This article seeks to present two main issues: educational staff assessment of changes in their work resulting from the introduction of class and school management…

Abstract

Purpose

This article seeks to present two main issues: educational staff assessment of changes in their work resulting from the introduction of class and school management software; and educational staff assessment as to whether software use contributed to their work.

Design/methodology/approach

The research concentrated on the teachers (120) of three high schools located in different regions of Israel. The management software was introduced gradually about seven years before the beginning of the research. The research was qualitative and enabled consideration of social and educational phenomena, and various coping strategies, with the purpose of identifying weak spots and bettering education. Data analysis was conducted according to grounded theory, focusing on the creation of a premise on the basis of data collected from participants. This method includes three stages: open, axial and selective coding.

Findings

The data indicate that teachers recorded changes in their work as a result of software use. The research found that class management software is a necessary tool for schoolwork that can bring about increased achievements and discipline. But software use can be harmful as well. Teachers felt that in order to realize the potential of class management software, while minimizing its potential damage, interpersonal connections between the educational staff and their students should be maintained and strengthened, as well as developing relationships among teachers, administrators and school management.

Originality/value

The article enriches the existing literature in the field and contributes to the understanding of the integration between technological and educational systems, and the changes in educational work resulting from technological advance.

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Book part
Publication date: 1 October 2008

Jeffrey Froyd, Andrea Beach, Charles Henderson and Noah Finkelstein

Although recent decades have seen increasing calls for fundamental change in the teaching of Science, Engineering, and Mathematics (SEM), efforts to more broadly propagate…

Abstract

Although recent decades have seen increasing calls for fundamental change in the teaching of Science, Engineering, and Mathematics (SEM), efforts to more broadly propagate proven innovations have met with only modest success despite (i) numerous national reports calling for changes, (ii) considerable funding that has been invested in SEM education improvements, and (iii) the growing body of literature on the superior efficacy of many curricular innovations. This chapter suggests that SEM innovators, while expert in their fields, may need to thoughtfully consider research and literature on change, both within higher education and including broader work on organizational change. From a review of the literature on change in higher education, two particular challenges are identified: goal ambiguity and narrow focus of change initiatives. To address these challenges, the authors offer a conceptual framework for decisions that SEM educational change agents make as they design and implement their change initiatives. Within this framework, they offer options and combinations of options that change agents might consider. Given the breadth and complexity of the literature and challenges of change, SEM educational change agents might consider forming collaborations to which they would contribute their disciplinary expertise in one of the three research communities. They might team with individuals who bring requisite expertise from other research communities or with respect to individual and organizational change. Such partnerships might develop approaches that would concurrently address multiple foci. Collaborations that included expertise in individual and organizational change would also be better prepared to navigate complexities of institutional change.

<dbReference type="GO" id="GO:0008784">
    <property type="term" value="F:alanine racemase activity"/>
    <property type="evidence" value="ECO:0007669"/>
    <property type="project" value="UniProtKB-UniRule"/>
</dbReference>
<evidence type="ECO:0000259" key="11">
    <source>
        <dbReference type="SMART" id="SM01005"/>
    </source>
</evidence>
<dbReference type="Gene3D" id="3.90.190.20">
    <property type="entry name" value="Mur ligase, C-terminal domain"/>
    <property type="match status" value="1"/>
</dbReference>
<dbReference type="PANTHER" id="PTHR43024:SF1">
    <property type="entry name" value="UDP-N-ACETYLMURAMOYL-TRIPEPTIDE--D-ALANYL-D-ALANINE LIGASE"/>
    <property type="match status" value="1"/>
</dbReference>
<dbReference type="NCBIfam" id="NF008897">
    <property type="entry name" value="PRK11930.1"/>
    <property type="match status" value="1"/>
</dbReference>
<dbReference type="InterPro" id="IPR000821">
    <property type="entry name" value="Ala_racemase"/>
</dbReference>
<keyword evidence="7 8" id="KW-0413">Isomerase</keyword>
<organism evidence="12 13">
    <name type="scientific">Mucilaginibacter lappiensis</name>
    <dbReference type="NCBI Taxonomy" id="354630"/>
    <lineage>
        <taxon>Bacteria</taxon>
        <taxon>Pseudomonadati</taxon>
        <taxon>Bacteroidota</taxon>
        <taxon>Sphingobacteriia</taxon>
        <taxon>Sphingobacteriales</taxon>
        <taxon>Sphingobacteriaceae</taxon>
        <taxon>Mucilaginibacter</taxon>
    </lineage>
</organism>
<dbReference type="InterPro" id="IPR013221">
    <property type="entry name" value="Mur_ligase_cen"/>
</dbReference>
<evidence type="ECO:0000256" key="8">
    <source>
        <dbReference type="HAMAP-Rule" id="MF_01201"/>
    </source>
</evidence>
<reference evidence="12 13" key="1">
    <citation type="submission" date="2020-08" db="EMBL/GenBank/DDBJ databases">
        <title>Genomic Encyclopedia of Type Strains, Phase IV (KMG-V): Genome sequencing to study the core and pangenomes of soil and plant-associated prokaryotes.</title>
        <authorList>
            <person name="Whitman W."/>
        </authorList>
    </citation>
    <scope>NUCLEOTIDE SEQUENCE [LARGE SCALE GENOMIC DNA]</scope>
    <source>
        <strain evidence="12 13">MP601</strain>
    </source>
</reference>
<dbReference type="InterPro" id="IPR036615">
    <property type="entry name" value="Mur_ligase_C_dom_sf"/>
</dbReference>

Details

Integrating the Sciences and Society: Challenges, Practices, and Potentials
Type: Book
ISBN: 978-1-84855-299-9

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Article
Publication date: 1 December 1998

Philip Hallinger

Examines the rapidly changing context of educational change in Southeast Asia. In particular, it explores the impact of a changing global educational ideal…

Abstract

Examines the rapidly changing context of educational change in Southeast Asia. In particular, it explores the impact of a changing global educational ideal, multiculturalism, and technological innovation on the purposes and practices of schooling in this region. Argues that the unprecedented pace and scope of change in the region require an approach to educational reform rather than simply the capacity to implement new reform policies. Discusses how the concept of a learning organization might inform the role of system leaders in fostering educational change in these rapidly developing nations.

Details

Journal of Educational Administration, vol. 36 no. 5
Type: Research Article
ISSN: 0957-8234

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Article
Publication date: 18 January 2008

Bee Bee Sng

The purpose of this paper is to find out how organizational and contextual factors affect a curriculum change in a University in Singapore. There is a need to research the…

Abstract

Purpose

The purpose of this paper is to find out how organizational and contextual factors affect a curriculum change in a University in Singapore. There is a need to research the processes of educational change in Singapore as rapid changes can result in complex problems. The university is chosen as it is at the forefront of the government's strategy for economic planning. It is also hoped that through this case study investigation of curriculum educational change of this University's Engineering School, the importance of considering people's situations and their roles in the educational change can be highlighted. Previously, students undertook one year of common engineering curriculum when they enrolled in a Bachelor of Engineering program in this University. This has, however, been expanded to a two‐year common engineering program. This study examines the academic staff's collaboration and communication in implementing the curriculum change. This study investigates the organizational factors that influence the academics' communication in a curriculum change.